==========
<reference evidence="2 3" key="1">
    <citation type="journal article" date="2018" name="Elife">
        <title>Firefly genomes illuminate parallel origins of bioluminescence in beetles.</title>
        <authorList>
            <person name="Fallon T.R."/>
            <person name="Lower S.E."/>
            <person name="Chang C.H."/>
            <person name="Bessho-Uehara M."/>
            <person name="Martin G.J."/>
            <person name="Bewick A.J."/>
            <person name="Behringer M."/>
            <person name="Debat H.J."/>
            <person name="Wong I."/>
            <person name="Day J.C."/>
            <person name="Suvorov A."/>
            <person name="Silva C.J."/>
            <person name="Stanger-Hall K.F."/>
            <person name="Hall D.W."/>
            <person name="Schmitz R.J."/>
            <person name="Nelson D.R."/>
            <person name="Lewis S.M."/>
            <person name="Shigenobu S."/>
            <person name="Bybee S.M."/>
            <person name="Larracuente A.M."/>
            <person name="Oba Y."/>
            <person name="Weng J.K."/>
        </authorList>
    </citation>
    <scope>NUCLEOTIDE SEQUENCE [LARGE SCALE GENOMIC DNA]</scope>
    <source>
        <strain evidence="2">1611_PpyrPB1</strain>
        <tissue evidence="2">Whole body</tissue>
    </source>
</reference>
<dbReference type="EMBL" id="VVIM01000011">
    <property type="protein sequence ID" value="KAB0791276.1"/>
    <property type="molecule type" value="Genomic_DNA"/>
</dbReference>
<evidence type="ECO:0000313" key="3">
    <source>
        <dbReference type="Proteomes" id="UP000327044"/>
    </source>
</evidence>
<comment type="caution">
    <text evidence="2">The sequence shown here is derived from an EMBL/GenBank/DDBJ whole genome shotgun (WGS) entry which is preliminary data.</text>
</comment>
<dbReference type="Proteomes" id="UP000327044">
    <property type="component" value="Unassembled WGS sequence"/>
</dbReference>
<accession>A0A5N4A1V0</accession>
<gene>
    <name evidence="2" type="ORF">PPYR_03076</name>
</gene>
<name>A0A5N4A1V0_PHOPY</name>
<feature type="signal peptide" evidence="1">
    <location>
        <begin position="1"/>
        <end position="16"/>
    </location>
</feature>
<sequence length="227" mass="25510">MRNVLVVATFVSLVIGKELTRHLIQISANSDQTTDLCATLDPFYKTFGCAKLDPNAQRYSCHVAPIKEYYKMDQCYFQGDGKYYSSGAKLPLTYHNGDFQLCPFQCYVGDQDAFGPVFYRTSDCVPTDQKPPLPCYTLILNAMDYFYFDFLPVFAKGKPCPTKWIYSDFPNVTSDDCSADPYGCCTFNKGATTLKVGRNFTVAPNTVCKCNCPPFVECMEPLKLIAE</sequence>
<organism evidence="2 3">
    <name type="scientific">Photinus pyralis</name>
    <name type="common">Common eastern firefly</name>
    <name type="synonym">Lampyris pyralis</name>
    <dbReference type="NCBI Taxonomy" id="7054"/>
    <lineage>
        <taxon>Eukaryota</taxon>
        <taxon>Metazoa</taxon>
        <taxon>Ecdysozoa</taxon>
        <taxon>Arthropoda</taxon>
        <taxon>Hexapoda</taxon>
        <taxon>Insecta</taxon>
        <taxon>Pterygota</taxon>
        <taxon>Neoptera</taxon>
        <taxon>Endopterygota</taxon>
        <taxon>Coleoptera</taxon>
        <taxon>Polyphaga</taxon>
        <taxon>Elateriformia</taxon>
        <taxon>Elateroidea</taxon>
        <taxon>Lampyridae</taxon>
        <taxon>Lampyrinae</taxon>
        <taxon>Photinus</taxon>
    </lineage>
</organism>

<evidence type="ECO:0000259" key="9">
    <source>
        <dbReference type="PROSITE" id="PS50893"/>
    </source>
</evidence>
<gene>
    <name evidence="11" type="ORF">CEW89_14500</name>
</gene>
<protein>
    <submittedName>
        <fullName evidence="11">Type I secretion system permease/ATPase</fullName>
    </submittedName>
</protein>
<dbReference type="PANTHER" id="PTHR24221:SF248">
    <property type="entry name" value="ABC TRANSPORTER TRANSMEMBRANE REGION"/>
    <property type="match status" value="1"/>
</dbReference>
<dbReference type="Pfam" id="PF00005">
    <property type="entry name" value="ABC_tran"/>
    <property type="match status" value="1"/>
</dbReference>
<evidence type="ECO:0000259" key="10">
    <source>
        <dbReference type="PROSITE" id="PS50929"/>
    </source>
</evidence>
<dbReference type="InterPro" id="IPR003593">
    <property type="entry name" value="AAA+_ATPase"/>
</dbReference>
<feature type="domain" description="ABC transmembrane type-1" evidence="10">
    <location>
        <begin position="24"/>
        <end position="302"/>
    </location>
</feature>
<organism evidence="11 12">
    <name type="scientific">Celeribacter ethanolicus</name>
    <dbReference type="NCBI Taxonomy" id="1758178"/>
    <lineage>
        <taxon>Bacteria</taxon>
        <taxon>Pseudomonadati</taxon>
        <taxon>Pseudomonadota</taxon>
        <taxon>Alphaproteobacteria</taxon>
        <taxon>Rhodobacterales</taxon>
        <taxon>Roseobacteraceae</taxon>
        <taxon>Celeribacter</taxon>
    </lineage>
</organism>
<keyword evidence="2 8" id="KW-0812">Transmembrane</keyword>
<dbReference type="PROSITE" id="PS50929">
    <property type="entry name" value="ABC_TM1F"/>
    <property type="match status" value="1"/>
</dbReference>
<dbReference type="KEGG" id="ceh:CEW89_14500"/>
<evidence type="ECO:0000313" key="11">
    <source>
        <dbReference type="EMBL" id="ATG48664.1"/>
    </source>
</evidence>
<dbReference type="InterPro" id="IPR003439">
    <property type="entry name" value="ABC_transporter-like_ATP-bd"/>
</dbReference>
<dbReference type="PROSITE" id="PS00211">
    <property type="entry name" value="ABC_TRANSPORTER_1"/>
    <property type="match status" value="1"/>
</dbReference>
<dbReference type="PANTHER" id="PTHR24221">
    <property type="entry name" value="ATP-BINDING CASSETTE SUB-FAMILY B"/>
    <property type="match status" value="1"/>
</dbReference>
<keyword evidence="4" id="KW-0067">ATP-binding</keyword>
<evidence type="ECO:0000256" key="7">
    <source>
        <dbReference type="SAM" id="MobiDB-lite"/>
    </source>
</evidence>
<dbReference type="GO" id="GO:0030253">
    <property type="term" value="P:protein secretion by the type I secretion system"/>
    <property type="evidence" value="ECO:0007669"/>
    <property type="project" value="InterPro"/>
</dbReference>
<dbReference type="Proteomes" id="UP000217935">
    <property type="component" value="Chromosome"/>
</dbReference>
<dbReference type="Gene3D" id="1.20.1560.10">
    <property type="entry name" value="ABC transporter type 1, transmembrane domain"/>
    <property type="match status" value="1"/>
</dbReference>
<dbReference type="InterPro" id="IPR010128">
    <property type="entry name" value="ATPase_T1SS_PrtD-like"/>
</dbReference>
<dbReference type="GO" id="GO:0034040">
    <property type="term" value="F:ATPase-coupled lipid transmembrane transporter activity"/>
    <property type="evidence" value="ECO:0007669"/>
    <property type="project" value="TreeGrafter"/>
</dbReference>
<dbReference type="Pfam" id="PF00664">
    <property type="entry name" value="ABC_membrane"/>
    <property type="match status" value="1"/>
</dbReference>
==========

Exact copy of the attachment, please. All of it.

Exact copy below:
<reference evidence="2 3" key="1">
    <citation type="journal article" date="2018" name="Elife">
        <title>Firefly genomes illuminate parallel origins of bioluminescence in beetles.</title>
        <authorList>
            <person name="Fallon T.R."/>
            <person name="Lower S.E."/>
            <person name="Chang C.H."/>
            <person name="Bessho-Uehara M."/>
            <person name="Martin G.J."/>
            <person name="Bewick A.J."/>
            <person name="Behringer M."/>
            <person name="Debat H.J."/>
            <person name="Wong I."/>
            <person name="Day J.C."/>
            <person name="Suvorov A."/>
            <person name="Silva C.J."/>
            <person name="Stanger-Hall K.F."/>
            <person name="Hall D.W."/>
            <person name="Schmitz R.J."/>
            <person name="Nelson D.R."/>
            <person name="Lewis S.M."/>
            <person name="Shigenobu S."/>
            <person name="Bybee S.M."/>
            <person name="Larracuente A.M."/>
            <person name="Oba Y."/>
            <person name="Weng J.K."/>
        </authorList>
    </citation>
    <scope>NUCLEOTIDE SEQUENCE [LARGE SCALE GENOMIC DNA]</scope>
    <source>
        <strain evidence="2">1611_PpyrPB1</strain>
        <tissue evidence="2">Whole body</tissue>
    </source>
</reference>
<dbReference type="EMBL" id="VVIM01000011">
    <property type="protein sequence ID" value="KAB0791276.1"/>
    <property type="molecule type" value="Genomic_DNA"/>
</dbReference>
<evidence type="ECO:0000313" key="3">
    <source>
        <dbReference type="Proteomes" id="UP000327044"/>
    </source>
</evidence>
<comment type="caution">
    <text evidence="2">The sequence shown here is derived from an EMBL/GenBank/DDBJ whole genome shotgun (WGS) entry which is preliminary data.</text>
</comment>
<dbReference type="Proteomes" id="UP000327044">
    <property type="component" value="Unassembled WGS sequence"/>
</dbReference>
<accession>A0A5N4A1V0</accession>
<gene>
    <name evidence="2" type="ORF">PPYR_03076</name>
</gene>
<name>A0A5N4A1V0_PHOPY</name>
<feature type="signal peptide" evidence="1">
    <location>
        <begin position="1"/>
        <end position="16"/>
    </location>
</feature>
<sequence length="227" mass="25510">MRNVLVVATFVSLVIGKELTRHLIQISANSDQTTDLCATLDPFYKTFGCAKLDPNAQRYSCHVAPIKEYYKMDQCYFQGDGKYYSSGAKLPLTYHNGDFQLCPFQCYVGDQDAFGPVFYRTSDCVPTDQKPPLPCYTLILNAMDYFYFDFLPVFAKGKPCPTKWIYSDFPNVTSDDCSADPYGCCTFNKGATTLKVGRNFTVAPNTVCKCNCPPFVECMEPLKLIAE</sequence>
<organism evidence="2 3">
    <name type="scientific">Photinus pyralis</name>
    <name type="common">Common eastern firefly</name>
    <name type="synonym">Lampyris pyralis</name>
    <dbReference type="NCBI Taxonomy" id="7054"/>
    <lineage>
        <taxon>Eukaryota</taxon>
        <taxon>Metazoa</taxon>
        <taxon>Ecdysozoa</taxon>
        <taxon>Arthropoda</taxon>
        <taxon>Hexapoda</taxon>
        <taxon>Insecta</taxon>
        <taxon>Pterygota</taxon>
        <taxon>Neoptera</taxon>
        <taxon>Endopterygota</taxon>
        <taxon>Coleoptera</taxon>
        <taxon>Polyphaga</taxon>
        <taxon>Elateriformia</taxon>
        <taxon>Elateroidea</taxon>
        <taxon>Lampyridae</taxon>
        <taxon>Lampyrinae</taxon>
        <taxon>Photinus</taxon>
    </lineage>
</organism>

<evidence type="ECO:0000259" key="9">
    <source>
        <dbReference type="PROSITE" id="PS50893"/>
    </source>
</evidence>
<gene>
    <name evidence="11" type="ORF">CEW89_14500</name>
</gene>
<protein>
    <submittedName>
        <fullName evidence="11">Type I secretion system permease/ATPase</fullName>
    </submittedName>
</protein>
<dbReference type="PANTHER" id="PTHR24221:SF248">
    <property type="entry name" value="ABC TRANSPORTER TRANSMEMBRANE REGION"/>
    <property type="match status" value="1"/>
</dbReference>
<dbReference type="Pfam" id="PF00005">
    <property type="entry name" value="ABC_tran"/>
    <property type="match status" value="1"/>
</dbReference>
<evidence type="ECO:0000259" key="10">
    <source>
        <dbReference type="PROSITE" id="PS50929"/>
    </source>
</evidence>
<dbReference type="InterPro" id="IPR003593">
    <property type="entry name" value="AAA+_ATPase"/>
</dbReference>
<feature type="domain" description="ABC transmembrane type-1" evidence="10">
    <location>
        <begin position="24"/>
        <end position="302"/>
    </location>
</feature>
<organism evidence="11 12">
    <name type="scientific">Celeribacter ethanolicus</name>
    <dbReference type="NCBI Taxonomy" id="1758178"/>
    <lineage>
        <taxon>Bacteria</taxon>
        <taxon>Pseudomonadati</taxon>
        <taxon>Pseudomonadota</taxon>
        <taxon>Alphaproteobacteria</taxon>
        <taxon>Rhodobacterales</taxon>
        <taxon>Roseobacteraceae</taxon>
        <taxon>Celeribacter</taxon>
    </lineage>
</organism>
<keyword evidence="2 8" id="KW-0812">Transmembrane</keyword>
<dbReference type="PROSITE" id="PS50929">
    <property type="entry name" value="ABC_TM1F"/>
    <property type="match status" value="1"/>
</dbReference>
<dbReference type="KEGG" id="ceh:CEW89_14500"/>
<evidence type="ECO:0000313" key="11">
    <source>
        <dbReference type="EMBL" id="ATG48664.1"/>
    </source>
</evidence>
<dbReference type="InterPro" id="IPR003439">
    <property type="entry name" value="ABC_transporter-like_ATP-bd"/>
</dbReference>
<dbReference type="PROSITE" id="PS00211">
    <property type="entry name" value="ABC_TRANSPORTER_1"/>
    <property type="match status" value="1"/>
</dbReference>
<dbReference type="PANTHER" id="PTHR24221">
    <property type="entry name" value="ATP-BINDING CASSETTE SUB-FAMILY B"/>
    <property type="match status" value="1"/>
</dbReference>
<keyword evidence="4" id="KW-0067">ATP-binding</keyword>
<evidence type="ECO:0000256" key="7">
    <source>
        <dbReference type="SAM" id="MobiDB-lite"/>
    </source>
</evidence>
<dbReference type="GO" id="GO:0030253">
    <property type="term" value="P:protein secretion by the type I secretion system"/>
    <property type="evidence" value="ECO:0007669"/>
    <property type="project" value="InterPro"/>
</dbReference>
<dbReference type="Proteomes" id="UP000217935">
    <property type="component" value="Chromosome"/>
</dbReference>
<dbReference type="Gene3D" id="1.20.1560.10">
    <property type="entry name" value="ABC transporter type 1, transmembrane domain"/>
    <property type="match status" value="1"/>
</dbReference>
<dbReference type="InterPro" id="IPR010128">
    <property type="entry name" value="ATPase_T1SS_PrtD-like"/>
</dbReference>
<dbReference type="GO" id="GO:0034040">
    <property type="term" value="F:ATPase-coupled lipid transmembrane transporter activity"/>
    <property type="evidence" value="ECO:0007669"/>
    <property type="project" value="TreeGrafter"/>
</dbReference>
<dbReference type="Pfam" id="PF00664">
    <property type="entry name" value="ABC_membrane"/>
    <property type="match status" value="1"/>
</dbReference>